A HUGE £20m anonymous donation is to help ground-breaking Hampshire scientists carry out pioneering research into new ways of beating cancer.
Half of the cash is going to the University of Southampton to help build a cancer immunology centre, which is due to open in 2015.
The other £10m has been given to Cancer Research UK to help it construct the Francis Crick Institute for medical research, a £100m facility in London which will have links with the Southampton centre.
The research aims to harness the same cells within the body’s immune system that normally fight infections like flu or measles.
Scientists at the university believe these “killer” cells can be taught to control and shrink cancerous tumours, and provide long-lasting protection from the disease.
Southampton University has developed a global reputation for world-leading advances in cancer immunology, a process involving harnessing the body’s immune system to fight against tumours.
Its new centre will work at ways of turning the Institute’s discoveries into benefits for patients.
The university is also now launching a campaign to raise another £10m to go towards the centre and help further advance its cutting-edge research.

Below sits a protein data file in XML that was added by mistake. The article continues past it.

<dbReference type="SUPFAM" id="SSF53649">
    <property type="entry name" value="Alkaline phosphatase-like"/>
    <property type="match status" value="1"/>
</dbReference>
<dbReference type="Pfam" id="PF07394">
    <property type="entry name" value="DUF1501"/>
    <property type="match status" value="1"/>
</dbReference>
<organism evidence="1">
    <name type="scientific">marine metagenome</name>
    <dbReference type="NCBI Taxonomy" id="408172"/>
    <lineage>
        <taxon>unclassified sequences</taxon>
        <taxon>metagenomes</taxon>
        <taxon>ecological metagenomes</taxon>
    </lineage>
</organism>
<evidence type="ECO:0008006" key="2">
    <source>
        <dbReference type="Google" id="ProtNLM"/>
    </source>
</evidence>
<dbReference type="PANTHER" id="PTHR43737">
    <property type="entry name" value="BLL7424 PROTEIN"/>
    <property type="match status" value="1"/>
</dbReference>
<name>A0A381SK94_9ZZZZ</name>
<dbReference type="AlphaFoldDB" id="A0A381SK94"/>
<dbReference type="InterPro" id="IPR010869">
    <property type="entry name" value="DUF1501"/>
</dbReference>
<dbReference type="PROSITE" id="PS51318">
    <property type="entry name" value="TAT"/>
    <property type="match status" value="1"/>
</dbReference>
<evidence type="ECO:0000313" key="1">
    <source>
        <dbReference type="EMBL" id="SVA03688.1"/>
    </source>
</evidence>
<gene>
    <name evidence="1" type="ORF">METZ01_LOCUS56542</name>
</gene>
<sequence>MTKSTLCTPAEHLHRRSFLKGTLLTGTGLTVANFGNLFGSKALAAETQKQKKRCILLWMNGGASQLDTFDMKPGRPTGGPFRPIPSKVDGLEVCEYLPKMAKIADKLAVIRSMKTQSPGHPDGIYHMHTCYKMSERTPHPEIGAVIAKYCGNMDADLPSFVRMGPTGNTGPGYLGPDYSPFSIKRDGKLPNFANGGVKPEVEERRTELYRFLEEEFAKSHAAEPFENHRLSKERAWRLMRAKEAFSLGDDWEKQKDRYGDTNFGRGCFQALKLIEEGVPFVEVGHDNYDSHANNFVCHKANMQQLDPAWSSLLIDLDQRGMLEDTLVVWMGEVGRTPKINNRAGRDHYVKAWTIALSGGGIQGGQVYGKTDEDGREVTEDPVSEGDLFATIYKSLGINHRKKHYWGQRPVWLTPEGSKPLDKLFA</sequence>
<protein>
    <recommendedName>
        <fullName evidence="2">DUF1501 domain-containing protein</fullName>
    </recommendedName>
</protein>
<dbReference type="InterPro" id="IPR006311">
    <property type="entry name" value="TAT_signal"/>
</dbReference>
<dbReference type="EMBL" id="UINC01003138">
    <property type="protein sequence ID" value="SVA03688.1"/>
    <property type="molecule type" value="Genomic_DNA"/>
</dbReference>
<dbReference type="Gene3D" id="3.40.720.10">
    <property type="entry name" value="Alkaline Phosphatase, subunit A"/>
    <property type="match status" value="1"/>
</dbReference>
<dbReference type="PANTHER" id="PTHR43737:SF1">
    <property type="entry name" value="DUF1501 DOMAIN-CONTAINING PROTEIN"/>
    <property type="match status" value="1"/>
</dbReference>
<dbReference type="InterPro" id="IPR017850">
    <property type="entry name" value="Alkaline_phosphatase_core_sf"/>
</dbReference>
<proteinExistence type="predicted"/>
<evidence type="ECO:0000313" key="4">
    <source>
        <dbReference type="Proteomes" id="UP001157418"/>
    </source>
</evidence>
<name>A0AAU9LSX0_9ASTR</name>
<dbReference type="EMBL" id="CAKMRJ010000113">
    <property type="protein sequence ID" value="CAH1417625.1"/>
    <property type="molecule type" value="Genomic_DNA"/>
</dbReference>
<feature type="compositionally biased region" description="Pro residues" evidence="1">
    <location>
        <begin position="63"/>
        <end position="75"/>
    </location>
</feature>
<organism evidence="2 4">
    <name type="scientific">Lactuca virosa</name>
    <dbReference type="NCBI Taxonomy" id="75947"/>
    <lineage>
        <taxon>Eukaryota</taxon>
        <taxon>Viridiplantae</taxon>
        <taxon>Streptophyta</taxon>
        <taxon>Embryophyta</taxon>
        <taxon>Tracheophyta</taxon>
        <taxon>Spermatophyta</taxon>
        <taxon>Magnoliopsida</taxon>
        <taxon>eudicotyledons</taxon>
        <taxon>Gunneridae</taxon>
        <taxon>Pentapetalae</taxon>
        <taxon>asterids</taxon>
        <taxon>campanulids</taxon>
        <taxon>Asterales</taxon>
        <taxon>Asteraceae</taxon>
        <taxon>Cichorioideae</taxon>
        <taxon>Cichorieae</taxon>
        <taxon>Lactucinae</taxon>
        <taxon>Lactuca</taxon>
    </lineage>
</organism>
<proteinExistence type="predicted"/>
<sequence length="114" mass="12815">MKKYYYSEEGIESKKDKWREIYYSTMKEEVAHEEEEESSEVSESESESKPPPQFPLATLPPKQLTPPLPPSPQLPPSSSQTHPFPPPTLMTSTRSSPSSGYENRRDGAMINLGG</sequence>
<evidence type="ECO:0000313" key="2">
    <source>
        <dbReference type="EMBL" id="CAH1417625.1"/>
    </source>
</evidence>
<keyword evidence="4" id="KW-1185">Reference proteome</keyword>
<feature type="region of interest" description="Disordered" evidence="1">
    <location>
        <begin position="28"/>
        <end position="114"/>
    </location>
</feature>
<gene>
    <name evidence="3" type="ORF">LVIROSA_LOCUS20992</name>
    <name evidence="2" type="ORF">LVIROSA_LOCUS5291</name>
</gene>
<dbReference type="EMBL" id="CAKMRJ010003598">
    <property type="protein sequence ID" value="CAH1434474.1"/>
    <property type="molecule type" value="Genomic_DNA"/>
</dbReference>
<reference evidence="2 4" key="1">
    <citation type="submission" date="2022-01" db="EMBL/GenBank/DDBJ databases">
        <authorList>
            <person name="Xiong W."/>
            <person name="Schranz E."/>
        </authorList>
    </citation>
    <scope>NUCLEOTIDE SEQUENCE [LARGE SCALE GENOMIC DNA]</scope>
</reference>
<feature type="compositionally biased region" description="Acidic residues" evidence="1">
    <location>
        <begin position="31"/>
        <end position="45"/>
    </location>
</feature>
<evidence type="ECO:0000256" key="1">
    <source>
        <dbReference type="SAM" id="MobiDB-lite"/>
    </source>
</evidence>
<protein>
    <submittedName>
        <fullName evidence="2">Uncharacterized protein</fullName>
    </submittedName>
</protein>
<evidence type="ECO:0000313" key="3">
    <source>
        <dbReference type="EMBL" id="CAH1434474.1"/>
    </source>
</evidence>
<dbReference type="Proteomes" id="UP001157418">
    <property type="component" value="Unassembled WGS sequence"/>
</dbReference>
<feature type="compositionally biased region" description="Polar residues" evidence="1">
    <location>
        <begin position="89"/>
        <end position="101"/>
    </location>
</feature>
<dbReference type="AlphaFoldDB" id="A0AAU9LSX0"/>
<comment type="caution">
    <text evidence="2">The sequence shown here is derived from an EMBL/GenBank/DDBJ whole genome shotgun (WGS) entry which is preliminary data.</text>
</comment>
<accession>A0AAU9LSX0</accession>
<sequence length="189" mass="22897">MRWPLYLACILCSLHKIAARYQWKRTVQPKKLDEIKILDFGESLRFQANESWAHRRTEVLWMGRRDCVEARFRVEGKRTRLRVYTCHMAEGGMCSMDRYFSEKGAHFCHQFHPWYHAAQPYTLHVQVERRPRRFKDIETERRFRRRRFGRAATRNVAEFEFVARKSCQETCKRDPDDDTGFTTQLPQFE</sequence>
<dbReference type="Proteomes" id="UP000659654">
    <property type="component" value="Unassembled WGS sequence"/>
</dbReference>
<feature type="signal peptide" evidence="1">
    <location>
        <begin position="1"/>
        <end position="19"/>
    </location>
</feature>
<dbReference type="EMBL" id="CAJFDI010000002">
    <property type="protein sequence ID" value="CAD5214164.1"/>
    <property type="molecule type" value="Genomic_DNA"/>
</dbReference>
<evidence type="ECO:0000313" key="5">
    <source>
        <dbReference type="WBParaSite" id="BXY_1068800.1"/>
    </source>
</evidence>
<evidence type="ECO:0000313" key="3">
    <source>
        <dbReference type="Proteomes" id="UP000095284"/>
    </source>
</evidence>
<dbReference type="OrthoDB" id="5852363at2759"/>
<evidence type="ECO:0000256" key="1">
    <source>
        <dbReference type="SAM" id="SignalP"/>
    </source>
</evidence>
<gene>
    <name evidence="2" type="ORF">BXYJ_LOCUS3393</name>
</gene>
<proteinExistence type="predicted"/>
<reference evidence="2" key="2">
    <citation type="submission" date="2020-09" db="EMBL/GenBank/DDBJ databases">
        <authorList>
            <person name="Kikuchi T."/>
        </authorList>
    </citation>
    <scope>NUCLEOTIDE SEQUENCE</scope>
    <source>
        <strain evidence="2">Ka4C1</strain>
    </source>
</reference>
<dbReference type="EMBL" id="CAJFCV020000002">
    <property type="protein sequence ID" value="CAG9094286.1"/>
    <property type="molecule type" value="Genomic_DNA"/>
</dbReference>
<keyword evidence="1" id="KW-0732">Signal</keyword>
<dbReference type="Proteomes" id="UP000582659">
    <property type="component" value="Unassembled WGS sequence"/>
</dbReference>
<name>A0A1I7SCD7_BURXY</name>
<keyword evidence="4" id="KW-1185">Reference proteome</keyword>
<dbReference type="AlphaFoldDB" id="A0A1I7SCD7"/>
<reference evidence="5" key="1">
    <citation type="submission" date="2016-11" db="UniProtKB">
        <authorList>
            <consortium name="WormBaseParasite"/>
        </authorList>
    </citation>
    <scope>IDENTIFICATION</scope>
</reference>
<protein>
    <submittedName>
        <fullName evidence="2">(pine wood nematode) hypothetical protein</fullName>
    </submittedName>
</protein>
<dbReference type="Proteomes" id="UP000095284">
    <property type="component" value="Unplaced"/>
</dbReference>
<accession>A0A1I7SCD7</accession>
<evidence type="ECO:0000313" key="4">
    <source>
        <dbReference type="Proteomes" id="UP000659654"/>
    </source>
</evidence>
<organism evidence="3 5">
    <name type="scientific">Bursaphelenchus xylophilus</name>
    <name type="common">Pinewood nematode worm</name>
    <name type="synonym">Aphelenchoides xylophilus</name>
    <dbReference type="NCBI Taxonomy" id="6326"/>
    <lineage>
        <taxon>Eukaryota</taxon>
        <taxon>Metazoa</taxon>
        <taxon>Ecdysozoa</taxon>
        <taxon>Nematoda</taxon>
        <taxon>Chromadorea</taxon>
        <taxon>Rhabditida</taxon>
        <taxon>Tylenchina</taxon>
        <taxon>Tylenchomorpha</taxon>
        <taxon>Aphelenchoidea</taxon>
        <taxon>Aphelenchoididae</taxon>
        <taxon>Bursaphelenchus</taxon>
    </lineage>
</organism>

Professor Martin Glennie, Head of Cancer Sciences and Professor of Immunochemistry at the University of Southampton, said: “For many years researchers in Southampton have led the way in this fight.
“We were one of the first Units to isolate antibodies and develop vaccines that trigger immunity against cancers of the prostate, colon and against leukemia.
“We have been particularly successful at taking discoveries from the laboratory and offering them to patients in clinical trials.
“It has been a long wait, but this work is now paying dividends and shows the true potency of the immune system to destroy cancer cells.
"Our antibody discovery programme is already delivering new drugs to the clinic and with the new centre we can accelerate this process.”
Professor Peter Johnson, Cancer Research UK’s chief clinician who is based at the University of Southampton, said: “These two donations will transform our ability to move new immune treatments for cancer from the laboratories in the Francis Crick Institute to patients, through the new cancer immunology centre in Southampton.
“Harnessing the power of the immune system is one of the most promising areas of new cancer treatment, and this far-sighted initiative will really make a difference to both our scientific understanding and its practical application in the clinic.”
Professor Don Nutbeam, Vice-Chancellor of the University of Southampton said: “This is an extraordinary act of generosity by a very special individual.
“This donation of £10 million is the largest ever gift received by the University of Southampton and will enable us to create and develop this new centre for cancer immunology research.
“This remarkable gift allows us to build on our expertise and expand the research teams in Southampton to make even greater progress in developing new treatments.
"The next few years will see great progress in immune therapies for cancer with the University of Southampton and the Francis Crick Institute at the very forefront of discovery.”